Emma. review: It’s cool but it’s no Clueless
Review: Anya Taylor-Joy suffers as too-cool direction get in the way of a pretty enough diversion
Anya Taylor-Joy stars in Emma. Photograph: Focus Features
Film Title: Emma.
Director: Autumn de Wilde
Starring: Anya Taylor-Joy, Johnny Flynn, Bill Nighy, Mia Goth, Miranda Hart, Josh O'Connor
Running Time: 125 min
What is that full stop doing there in the title? It seems the latest adaptation of Jane Austen’s fourth novel really does take a period in its title. It’s “Emma.,” not “Emma . . .” or “Emma?”. Be grateful we were spared “Emma!”.
Autumn de Wilde’s picture doesn’t follow through on that implication of a final definitive take. There are some good ideas here. The overpowering prettiness is welcome in the windy months. But the characters are somewhat lost in a busy rush to find some new angle (any new angle) on a much-adapted text.
The most conventional aspect of the movie is, perhaps surprisingly, Eleanor Catton’s screenplay. The Booker-winning author of The Luminaries – a vast, intricate pastiche that revelled in literary self-consciousness – has delivered a script that would work perfectly well on Sunday-evening telly.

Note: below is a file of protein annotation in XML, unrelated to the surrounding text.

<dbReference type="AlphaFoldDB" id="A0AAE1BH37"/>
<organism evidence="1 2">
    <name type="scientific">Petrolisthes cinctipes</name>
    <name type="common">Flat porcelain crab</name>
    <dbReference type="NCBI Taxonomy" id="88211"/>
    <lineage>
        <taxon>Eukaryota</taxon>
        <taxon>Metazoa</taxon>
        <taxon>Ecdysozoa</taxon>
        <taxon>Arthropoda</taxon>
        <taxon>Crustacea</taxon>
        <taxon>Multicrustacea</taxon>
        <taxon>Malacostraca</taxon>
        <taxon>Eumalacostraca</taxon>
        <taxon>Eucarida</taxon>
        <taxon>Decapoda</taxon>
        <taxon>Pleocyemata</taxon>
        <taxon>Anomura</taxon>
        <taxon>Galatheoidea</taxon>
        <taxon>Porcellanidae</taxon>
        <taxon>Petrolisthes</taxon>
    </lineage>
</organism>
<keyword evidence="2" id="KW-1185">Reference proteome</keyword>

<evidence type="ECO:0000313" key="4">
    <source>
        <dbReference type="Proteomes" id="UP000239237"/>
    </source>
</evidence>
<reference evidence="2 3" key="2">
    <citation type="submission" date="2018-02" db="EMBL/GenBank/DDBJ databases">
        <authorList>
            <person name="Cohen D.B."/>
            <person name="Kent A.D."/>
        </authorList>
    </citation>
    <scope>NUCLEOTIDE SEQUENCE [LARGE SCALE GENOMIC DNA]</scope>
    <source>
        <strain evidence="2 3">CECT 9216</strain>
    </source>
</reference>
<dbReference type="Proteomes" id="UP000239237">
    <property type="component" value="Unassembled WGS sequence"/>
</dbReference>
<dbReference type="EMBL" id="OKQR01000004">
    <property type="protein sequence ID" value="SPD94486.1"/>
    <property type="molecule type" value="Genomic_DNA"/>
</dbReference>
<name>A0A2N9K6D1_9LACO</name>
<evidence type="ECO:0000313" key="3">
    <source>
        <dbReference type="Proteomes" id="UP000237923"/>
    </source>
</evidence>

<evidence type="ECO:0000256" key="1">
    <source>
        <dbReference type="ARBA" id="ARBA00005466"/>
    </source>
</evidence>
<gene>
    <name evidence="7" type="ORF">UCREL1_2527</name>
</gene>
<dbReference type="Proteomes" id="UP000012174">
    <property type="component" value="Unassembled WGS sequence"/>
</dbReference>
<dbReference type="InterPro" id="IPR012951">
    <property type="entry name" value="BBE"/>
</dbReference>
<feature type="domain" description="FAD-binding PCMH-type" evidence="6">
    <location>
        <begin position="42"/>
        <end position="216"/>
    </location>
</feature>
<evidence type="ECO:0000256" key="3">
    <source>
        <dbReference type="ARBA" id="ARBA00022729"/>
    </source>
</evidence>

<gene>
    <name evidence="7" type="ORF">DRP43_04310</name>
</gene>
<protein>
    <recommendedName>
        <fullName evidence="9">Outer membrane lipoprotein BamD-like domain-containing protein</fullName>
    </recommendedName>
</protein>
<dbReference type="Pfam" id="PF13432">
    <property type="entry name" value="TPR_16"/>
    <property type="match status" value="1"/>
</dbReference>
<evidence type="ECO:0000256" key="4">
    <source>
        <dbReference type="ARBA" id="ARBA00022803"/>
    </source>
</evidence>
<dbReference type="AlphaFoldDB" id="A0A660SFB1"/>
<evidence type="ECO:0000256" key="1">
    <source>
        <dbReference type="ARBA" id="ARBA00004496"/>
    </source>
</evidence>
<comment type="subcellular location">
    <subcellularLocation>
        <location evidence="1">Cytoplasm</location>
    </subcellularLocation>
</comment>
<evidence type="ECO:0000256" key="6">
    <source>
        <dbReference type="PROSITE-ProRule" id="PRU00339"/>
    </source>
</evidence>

You know how it goes. Emma Woodhouse (Anya Taylor-Joy), famously “handsome, clever, and rich” sets to arranging other people’s affairs while putting her own on what Ms Austen wouldn’t call the long finger. Among the characters she encounters in this crisp version of AustenLand are George Knightley (Johnny Flynn), gentleman farmer with an Australian cricketer’s head, Mr Elton (Josh O’Connor), dull clergyman with the Prince of Wales’s ears, and her eager, easily damaged protégé Harriet Smith (Mia Goth).
Autumn de Wilde, an experienced music photographer, has composed the picture in fastidious, ruthlessly neat images – you can smell the fresh paint off every set – that owe too much to the work of Wes Anderson. The intertitles are in Anderson Pink. The compositions favour his taste for posed formality. There is, however, no denying the resulting lusciousness. Making no nods to naturalism, Emma. argues relentlessly for the virtues of aggressive art design.
The outlying performances are excellent. Fresh from Upstart Crow, Gemma Whelan has the right class of open-faced ingenuity for Mrs Weston. Even those wary of Miranda Hart’s TV work will surely enjoy the combination of scattiness and vulnerability she brings to the ultimately misused Miss Bates.
The leads, though strong in their ways, fare less well with too-cool direction that never allows the personalities to develop. The version of Emma in Emma. (that thing is starting to annoy me) has not a smidgen of the vim that Alicia Silverstone displayed in Amy Heckerling’s great Clueless, a loose adaptation of the same text. The circling men are not clearly enough defined. There is insufficient punch to the ending.
A nice enough diversion, but the full stop does not come close to ending the conversation.
Opens on February 14th